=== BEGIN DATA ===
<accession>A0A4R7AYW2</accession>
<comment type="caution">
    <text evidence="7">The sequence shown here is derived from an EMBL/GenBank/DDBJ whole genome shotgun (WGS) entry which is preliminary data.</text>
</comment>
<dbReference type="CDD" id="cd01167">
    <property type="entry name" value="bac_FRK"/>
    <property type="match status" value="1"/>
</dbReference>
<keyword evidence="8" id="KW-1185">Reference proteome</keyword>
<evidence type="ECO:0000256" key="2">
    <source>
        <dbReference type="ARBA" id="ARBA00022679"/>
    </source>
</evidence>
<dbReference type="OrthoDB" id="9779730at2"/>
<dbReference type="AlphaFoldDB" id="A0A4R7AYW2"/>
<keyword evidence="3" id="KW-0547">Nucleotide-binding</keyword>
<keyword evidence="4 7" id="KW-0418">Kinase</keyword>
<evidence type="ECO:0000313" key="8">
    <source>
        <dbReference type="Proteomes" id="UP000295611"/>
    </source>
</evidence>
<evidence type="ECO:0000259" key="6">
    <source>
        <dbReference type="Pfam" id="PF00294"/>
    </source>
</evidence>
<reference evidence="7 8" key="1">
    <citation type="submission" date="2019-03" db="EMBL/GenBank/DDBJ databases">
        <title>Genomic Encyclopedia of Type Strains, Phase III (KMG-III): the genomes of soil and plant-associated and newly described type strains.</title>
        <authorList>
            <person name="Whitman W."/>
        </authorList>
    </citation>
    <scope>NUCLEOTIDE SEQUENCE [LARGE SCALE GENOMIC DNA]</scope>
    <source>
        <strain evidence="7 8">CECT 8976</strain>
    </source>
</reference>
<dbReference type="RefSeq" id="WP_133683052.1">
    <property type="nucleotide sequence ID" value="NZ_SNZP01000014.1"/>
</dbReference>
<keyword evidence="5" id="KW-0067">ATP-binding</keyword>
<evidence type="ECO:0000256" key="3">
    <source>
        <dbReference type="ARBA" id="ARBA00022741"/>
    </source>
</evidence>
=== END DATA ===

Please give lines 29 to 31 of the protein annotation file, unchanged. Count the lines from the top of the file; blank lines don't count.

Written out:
<reference evidence="7 8" key="1">
    <citation type="submission" date="2019-03" db="EMBL/GenBank/DDBJ databases">
        <title>Genomic Encyclopedia of Type Strains, Phase III (KMG-III): the genomes of soil and plant-associated and newly described type strains.</title>